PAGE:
Big Brother

Shouting Cameras Bark Orders At Residents To Leave Their Own Property


Residents of a block of flats in North London were outraged to discover cameras in their gardens barking out orders, telling them to leave the area immediately and that they were being monitored by the authorities.

In a scene that wouldn?t look out of place in the movie Robocop, one resident captured footage of the shouting cameras telling him ?Stop, this is a restricted area and your photograph is being taken.?

The robotic American voice then warned that the images would ?be sent for processing if you don?t leave the area now.?

Watch the footage below:

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UK surveillance watchdog group Big Brother Watch slammed Camden council for using the cameras:

?This kind of technology may be acceptable in a police state or a science fiction film, but it is absolutely not in modern Britain?, spokesman Nick Pickles told the London Telegraph.

?The idea that a Robocop recording will tackle antisocial behaviour and crime is as laughable as it is a total invasion of privacy. Who knew councils had the authority to take your photograph simply because you walked into a communal garden?? Pickles added.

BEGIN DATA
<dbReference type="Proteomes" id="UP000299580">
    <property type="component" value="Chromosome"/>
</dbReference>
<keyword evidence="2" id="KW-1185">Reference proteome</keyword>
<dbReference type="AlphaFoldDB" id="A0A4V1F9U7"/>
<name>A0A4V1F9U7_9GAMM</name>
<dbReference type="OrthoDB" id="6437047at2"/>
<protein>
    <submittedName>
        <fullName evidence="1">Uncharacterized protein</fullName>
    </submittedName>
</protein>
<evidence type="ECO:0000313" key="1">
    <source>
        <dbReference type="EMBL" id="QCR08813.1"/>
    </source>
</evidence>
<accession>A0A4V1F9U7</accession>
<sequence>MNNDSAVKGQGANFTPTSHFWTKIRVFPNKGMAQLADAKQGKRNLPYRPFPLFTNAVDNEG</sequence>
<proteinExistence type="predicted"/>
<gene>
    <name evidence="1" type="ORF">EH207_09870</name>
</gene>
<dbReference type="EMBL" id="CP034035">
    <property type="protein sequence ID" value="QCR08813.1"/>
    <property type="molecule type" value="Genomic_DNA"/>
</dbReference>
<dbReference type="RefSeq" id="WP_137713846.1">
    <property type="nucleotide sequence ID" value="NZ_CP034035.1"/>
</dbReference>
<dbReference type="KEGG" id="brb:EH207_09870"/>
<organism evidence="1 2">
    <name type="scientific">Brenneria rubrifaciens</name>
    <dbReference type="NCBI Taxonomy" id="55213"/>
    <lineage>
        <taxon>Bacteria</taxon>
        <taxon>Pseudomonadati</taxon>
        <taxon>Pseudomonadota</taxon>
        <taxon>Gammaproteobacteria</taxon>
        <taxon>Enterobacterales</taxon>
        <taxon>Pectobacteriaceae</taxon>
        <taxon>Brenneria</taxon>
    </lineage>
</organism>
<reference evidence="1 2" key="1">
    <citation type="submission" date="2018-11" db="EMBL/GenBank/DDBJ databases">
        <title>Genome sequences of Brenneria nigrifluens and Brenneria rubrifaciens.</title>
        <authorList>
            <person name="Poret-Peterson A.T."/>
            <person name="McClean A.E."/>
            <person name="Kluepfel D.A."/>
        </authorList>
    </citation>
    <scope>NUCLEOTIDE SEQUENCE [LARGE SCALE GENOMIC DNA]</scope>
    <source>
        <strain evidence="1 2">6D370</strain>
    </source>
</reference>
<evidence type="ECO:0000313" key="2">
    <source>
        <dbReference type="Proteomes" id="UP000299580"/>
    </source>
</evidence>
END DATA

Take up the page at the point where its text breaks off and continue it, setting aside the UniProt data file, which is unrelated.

Camden council responded by claiming that the vocal element of the cameras was activated ?by mistake? and ?will be deactivated as soon as possible.?

In a telling admission, a council statement noted ?All flash cameras have the capacity to deliver voice messages when activated.?

?In this instance it appears that voice messages were inadvertently activated when the camera batteries were replaced four to five weeks ago.? the statement added.

?We do not want to stop residents from enjoying their open spaces and communal areas and under no circumstances would we want voice messages to be used in areas where they may be disturbed.? the statement continued.

Infowars first reported on the phenomenon of shouting cameras in 2006, after reports that the technology was being rolled out in Britain.

It was even suggested by some within government that some of the cameras may be fitted to speak in the voices of children in a bizarre psychological move to make people subjected to them more compliant.

Since that time, the technology has become more widespread, and more sophisticated with cameras now ready to lip-read, record conversations, use x-ray scans to see through people?s clothes, check faces against criminal databases, automativally detect ?suspicious? behaviour and even predict crimes before they take place.

With millions of CCTV cameras installed in London alone, one wonders just how many of these features are already in operation or could be activated with a flick of a switch, just like the shouting cameras discovered in Camden.

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